Illusory Control: The Visibility of Eating Disorders in Men Rises As Diagnoses Increase
Steven weighed 280 lbs when he broke up with his girlfriend, Danielle, the woman he thought he was going to spend the rest of his life with. Despite multiple previous break-ups, two of which ended with Steven trying to kill himself, he imagined settling down with her on the fields of Saskatchewan, building a house, and starting a family. But by then her bulimia rendered her infertile and, worse still, created a distance between them that could no longer be bridged. Devastated and alone, he began to mirror Danielle’s purging, replicating her behavior as a way of coping with his pain and, in a strange way, keeping some remnant of her with him.
Steven had always had a weight problem, ever since he was a kid. Those extra pounds, he believed, were what was standing between him and happiness. While bulimia gave him a way to connect with Danielle, it also promised him something else; purging was a path to thinness and would finally lift the haze of discontentment that hovered over him. But bulimia turned out to be a hard secret to keep, requiring more work than he had bargained for, and he quickly came up with a better way: eating as little as possible. A few months after the break up he was eating fewer than 400 calories a day, usually consisting of “two rice cakes, two tablespoons of peanut butter, and one small banana.” Within a year and a half, he had lost 150 lbs. At 129 lbs and 5’ 9”, he still believed he was fat.
It wasn’t that Steven didn’t know he had a problem. He was painfully aware. But when he reached out to residential eating disorder facilities, he quickly found that none were willing to take men. And so Steven was left to struggle alone, retreating into a quiet and isolated life within the confines of his apartment, his anxiety about food making him reluctant to engage with the outside world. It wasn’t until his mother took photographs of him in a desperate attempt to show him how sick he truly was that he fully understood the gravity of the situation. Startled by his distorted appearance, he began forcing himself to eat a minimum of 2,200 calories each day, slowly moving his weight into the “healthy” category. Despite no longer looking the way you expect someone with anorexia to look, he still weighs his food. He still steps on the scale every night. But now he also goes to restaurants and gets excited about his recovery. And he also goes to therapy to understand why he’s so sad.
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The Prevalence of Eating Disorders Amongst Men
Eating disorders are typically considered “girl diseases,” primarily affecting young, usually white, Western women on the cusp of adulthood. Many are surprised to learn that this understanding of the conditions in which eating disorders strike is a fairly recent development; as David Cox writes in The Guardian:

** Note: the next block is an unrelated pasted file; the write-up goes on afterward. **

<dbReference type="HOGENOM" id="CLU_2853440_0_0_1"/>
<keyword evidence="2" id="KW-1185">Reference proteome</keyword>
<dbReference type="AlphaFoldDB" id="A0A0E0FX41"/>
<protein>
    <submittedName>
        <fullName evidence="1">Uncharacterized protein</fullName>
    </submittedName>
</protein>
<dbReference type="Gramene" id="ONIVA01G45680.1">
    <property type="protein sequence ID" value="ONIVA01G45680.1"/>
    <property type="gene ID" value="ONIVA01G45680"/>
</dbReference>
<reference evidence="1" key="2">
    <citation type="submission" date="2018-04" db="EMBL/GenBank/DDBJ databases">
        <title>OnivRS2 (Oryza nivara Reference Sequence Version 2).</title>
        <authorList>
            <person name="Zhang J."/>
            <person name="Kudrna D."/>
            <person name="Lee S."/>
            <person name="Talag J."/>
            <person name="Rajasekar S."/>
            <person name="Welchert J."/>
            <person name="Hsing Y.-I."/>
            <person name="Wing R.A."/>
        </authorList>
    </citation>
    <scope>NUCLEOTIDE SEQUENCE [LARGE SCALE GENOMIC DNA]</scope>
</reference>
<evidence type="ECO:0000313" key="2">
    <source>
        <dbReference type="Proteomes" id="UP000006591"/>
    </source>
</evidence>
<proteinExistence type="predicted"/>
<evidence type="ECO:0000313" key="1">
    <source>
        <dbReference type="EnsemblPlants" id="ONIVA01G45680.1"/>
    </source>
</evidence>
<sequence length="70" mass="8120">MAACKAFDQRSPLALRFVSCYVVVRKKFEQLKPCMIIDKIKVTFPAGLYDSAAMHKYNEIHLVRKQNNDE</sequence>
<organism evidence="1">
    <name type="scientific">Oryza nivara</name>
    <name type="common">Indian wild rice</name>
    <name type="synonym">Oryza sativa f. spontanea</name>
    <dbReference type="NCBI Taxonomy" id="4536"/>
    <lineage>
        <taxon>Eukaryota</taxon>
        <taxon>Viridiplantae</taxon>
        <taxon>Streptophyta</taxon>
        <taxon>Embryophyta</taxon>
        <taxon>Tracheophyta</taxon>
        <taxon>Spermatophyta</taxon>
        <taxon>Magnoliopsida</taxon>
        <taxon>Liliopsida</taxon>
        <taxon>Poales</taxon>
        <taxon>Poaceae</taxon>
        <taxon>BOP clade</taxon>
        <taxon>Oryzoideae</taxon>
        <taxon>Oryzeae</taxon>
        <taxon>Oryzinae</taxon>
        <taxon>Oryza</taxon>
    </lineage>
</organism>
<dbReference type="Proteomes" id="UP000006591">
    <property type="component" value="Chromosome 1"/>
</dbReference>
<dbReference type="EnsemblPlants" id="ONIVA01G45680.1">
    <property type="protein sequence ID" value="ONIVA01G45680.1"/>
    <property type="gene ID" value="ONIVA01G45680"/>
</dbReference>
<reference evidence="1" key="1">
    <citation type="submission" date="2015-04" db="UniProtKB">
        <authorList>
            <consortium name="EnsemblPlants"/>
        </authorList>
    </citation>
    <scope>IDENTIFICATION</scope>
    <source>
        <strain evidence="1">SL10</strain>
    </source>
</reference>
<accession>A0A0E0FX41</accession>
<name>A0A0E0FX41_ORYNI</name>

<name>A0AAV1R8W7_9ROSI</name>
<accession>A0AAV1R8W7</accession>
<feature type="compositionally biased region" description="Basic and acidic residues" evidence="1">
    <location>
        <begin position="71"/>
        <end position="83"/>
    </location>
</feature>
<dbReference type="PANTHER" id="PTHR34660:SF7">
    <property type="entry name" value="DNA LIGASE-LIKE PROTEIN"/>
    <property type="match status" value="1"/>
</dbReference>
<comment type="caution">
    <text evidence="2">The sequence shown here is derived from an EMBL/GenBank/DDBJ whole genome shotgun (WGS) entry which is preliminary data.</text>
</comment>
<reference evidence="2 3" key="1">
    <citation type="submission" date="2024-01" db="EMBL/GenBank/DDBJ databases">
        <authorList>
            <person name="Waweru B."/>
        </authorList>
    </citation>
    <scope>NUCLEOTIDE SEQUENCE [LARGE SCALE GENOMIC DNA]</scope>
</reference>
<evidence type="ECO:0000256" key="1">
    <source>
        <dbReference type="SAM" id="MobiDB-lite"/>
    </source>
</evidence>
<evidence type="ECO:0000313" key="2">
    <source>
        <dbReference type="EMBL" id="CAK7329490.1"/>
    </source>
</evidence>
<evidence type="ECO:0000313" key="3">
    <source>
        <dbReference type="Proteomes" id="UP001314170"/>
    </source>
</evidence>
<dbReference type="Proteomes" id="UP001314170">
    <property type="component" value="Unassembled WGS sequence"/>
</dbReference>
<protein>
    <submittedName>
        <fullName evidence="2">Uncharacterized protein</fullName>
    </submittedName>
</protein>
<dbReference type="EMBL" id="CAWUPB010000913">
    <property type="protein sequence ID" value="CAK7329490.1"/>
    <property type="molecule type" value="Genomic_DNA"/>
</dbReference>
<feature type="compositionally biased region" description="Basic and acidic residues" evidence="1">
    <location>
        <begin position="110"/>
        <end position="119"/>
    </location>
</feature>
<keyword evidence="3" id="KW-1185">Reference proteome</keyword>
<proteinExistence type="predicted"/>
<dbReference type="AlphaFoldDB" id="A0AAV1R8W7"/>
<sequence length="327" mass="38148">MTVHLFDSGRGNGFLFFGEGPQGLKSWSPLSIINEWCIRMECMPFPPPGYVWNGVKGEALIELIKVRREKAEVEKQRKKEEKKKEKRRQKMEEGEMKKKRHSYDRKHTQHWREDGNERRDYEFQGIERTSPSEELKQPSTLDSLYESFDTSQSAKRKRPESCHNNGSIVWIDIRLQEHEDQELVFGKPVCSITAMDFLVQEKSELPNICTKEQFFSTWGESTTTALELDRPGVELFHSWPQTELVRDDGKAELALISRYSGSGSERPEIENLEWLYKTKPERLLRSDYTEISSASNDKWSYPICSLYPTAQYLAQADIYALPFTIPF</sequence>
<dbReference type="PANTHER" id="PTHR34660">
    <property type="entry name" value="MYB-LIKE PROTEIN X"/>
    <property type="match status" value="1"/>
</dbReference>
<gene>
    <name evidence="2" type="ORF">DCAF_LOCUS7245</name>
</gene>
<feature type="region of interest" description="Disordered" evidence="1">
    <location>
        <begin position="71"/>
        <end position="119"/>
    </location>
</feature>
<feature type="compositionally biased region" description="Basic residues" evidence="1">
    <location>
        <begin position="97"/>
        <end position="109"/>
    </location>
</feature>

The first recorded case of anorexia was in 1649 when Richard Morton, a London physician, noted the symptoms of a young man. Morton described it as a ‘nervous consumption’ and continued to record cases throughout his life. His notes refer to a ‘wasting of the body without any remarkable fever, cough or shortness of breath’ and speculate on a link to the ‘cares and passions’ of the mind.
In recent years, the increasing visibility and, perhaps, prevalence of eating disorders amongst men have served as a stark reminder that these illnesses do not exist within the boundaries of one specific gender; since 2000, the number of men diagnosed with eating disorders has risen by 27% and men now represent approximately 30% of people with anorexia nervosa and bulimia nervosa, as well as nearly half of those with binge eating disorder. Because only about 10% of men with eating disorders seek treatment, the true number may be significantly higher.
The Universality of Pain
Part of the reason the mythology of eating disorders as a woman’s disorder persists is etiological confusion. Eating disorders, particularly anorexia and bulimia, are commonly understood as maladaptive reactions to aesthetic concerns; the nearly pathological idealization of thinness and cultural patrolling of women’s bodies have no male-targeted equivalents and, thus, it’s assumed that men should not be driven to participate in disordered eating. The fact that women are indeed often conditioned to live in a kind of body-focused panopticon is assumed to be enough to explain the prevalence of eating disorders amongst women and, logically speaking, it’s not an unfair assumption to make. It is, however, an inaccurate one. As Cox points out:
Anorexics themselves often reject the concept that their disorder has been triggered by the predominance of certain body types in magazines and adverts. Instead, it is a gradual process, where they slip into an addictive mindset of associating weight loss with both internal and external approval. This acts as a coping mechanism for some underlying trauma, which may range from the end of a relationship, bullying, loneliness, bereavement or general low self-esteem.